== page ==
My professor asked an interesting question today: What's the difference between motivating people and manipulating them? Here's the qualifier for motivation: we cannot really do anything to motivate someone internally. For example, I can tell my kids all day long to clean their rooms. I can manipulate them to do so by telling them they will not leave the house to do anything with a friend until the room is clean. In order for them to clean their rooms without instruction or keep their rooms clean they have to have a motivation that comes from within themselves. I can tell Josh over and over again how important his grades are for getting into college, but until he has an inner motivation to succeed, all the manipulating I do will achieve a short-term result, but not a lasting change.
The context of the question for class was in relationships within ministry. I can "guilt" people into doing ministry or manipulate them in some way, but how does one motivate people to desire to become involved in the ministry of the church and not just "pew sitters?" Or, in our case since we don't have pews, chair sitters. More importantly, how are people motivated to have a deeper, intimate relationship with God through His Son Jesus Christ which results in an outward change in their lives? An outward change that is reflected by the way we act, how we serve, and how we treat others.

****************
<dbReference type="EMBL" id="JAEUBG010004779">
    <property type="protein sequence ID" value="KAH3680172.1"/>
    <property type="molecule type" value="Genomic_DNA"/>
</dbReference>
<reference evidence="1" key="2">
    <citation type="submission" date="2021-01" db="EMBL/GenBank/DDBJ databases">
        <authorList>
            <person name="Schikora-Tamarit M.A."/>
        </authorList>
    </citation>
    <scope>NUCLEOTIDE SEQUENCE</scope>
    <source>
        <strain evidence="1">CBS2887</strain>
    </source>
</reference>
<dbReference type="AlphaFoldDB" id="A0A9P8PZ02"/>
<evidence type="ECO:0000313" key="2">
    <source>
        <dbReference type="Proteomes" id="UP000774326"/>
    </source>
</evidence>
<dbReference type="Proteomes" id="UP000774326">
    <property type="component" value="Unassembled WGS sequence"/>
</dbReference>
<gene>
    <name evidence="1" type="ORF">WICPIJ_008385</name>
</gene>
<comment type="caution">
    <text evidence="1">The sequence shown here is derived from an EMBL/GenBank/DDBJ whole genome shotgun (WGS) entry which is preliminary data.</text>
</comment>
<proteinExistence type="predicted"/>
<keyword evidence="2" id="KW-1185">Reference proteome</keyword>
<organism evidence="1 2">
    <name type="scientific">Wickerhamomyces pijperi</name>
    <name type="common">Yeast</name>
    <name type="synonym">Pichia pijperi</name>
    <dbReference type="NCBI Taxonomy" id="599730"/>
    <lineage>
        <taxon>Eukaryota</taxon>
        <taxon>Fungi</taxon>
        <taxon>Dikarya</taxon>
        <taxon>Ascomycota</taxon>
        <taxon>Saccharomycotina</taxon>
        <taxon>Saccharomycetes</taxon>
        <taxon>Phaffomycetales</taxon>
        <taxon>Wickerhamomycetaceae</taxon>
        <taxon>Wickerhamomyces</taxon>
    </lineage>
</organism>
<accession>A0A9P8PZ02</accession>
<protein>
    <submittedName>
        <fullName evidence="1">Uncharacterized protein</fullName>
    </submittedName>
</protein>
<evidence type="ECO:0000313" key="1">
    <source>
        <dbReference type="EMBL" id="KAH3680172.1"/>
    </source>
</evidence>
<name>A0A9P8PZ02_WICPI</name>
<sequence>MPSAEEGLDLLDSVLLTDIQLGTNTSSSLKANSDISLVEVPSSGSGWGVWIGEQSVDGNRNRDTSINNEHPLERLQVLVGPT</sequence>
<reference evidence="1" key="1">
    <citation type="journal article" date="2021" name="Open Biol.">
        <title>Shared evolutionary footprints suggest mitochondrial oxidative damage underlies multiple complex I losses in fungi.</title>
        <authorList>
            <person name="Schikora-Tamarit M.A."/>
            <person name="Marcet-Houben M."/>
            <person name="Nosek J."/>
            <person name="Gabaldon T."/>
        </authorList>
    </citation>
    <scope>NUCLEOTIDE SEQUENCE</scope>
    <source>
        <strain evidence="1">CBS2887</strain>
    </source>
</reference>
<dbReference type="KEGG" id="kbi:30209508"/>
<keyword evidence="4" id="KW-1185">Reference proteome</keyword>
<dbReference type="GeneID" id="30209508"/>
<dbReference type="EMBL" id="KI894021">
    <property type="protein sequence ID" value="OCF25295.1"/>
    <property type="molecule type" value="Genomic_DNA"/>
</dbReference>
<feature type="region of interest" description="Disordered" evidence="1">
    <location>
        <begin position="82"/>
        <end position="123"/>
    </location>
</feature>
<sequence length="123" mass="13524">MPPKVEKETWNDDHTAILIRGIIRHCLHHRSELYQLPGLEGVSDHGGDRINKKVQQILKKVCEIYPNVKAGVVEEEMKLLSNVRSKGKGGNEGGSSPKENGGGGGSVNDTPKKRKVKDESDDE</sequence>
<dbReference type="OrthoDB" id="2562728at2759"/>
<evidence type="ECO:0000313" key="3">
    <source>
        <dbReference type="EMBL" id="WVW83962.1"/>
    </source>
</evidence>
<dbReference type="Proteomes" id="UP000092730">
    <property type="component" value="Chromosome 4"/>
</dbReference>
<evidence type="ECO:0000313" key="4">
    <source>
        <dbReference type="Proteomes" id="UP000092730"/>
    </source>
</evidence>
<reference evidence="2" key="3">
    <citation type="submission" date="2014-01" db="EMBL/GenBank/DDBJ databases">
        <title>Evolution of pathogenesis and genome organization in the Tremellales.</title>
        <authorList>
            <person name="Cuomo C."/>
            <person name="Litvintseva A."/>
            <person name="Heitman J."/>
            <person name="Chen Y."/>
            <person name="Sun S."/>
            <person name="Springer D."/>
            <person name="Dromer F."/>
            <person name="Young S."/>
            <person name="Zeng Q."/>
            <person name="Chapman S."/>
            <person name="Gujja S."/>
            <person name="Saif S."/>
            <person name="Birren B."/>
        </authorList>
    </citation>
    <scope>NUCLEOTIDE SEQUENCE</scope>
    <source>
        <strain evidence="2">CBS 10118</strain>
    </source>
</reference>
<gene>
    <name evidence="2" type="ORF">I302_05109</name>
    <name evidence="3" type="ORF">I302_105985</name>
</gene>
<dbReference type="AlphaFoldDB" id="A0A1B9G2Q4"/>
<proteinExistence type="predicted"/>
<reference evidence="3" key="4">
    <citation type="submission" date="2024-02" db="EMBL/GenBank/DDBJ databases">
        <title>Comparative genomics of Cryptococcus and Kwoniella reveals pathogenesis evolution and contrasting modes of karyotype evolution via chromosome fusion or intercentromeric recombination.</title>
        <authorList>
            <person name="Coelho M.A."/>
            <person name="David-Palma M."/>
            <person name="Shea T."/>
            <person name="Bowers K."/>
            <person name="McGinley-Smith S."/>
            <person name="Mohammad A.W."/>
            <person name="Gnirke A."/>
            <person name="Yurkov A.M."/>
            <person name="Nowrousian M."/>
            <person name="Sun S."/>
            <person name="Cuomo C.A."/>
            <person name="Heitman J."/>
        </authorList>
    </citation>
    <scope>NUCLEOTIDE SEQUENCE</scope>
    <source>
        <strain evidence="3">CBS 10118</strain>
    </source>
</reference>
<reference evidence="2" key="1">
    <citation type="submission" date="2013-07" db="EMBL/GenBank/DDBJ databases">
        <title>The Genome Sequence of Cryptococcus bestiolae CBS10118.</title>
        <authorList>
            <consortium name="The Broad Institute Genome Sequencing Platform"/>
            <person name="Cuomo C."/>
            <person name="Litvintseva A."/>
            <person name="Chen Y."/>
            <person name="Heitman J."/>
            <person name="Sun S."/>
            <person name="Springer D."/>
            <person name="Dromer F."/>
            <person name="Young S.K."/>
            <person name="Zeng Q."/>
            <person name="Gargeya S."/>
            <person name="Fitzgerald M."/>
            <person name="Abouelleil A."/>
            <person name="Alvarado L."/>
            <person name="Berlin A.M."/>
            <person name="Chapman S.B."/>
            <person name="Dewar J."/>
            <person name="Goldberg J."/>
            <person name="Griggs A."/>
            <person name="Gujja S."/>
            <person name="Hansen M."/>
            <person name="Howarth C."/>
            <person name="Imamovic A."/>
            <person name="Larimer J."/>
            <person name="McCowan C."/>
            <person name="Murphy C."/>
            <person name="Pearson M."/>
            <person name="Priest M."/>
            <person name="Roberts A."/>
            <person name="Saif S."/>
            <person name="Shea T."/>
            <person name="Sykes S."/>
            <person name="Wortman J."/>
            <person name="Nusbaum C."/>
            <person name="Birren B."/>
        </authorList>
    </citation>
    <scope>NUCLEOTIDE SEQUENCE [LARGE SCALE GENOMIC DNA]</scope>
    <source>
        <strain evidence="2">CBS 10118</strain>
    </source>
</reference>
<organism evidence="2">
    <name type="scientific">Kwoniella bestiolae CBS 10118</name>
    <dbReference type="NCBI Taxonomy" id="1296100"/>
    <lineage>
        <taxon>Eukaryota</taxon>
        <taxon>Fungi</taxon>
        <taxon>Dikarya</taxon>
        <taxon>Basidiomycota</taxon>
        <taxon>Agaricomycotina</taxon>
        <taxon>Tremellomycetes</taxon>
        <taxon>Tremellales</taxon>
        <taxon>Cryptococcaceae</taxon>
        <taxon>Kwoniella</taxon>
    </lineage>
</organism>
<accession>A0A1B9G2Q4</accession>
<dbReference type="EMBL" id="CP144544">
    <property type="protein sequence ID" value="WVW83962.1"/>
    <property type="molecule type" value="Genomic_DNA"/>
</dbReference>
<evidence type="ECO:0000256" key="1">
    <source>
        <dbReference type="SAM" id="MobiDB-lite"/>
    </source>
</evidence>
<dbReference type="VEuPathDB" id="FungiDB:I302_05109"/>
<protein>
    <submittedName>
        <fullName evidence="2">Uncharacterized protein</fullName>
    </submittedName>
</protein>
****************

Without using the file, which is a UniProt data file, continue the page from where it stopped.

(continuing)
Then, she asked us to contemplate this question: are we personally more likely to motivate others or manipulate them -- what is our own personal tendency? Where is the line between motivation and manipulation and is it distinct?
So, what do you think: motivate or manipulate?
Serving the King,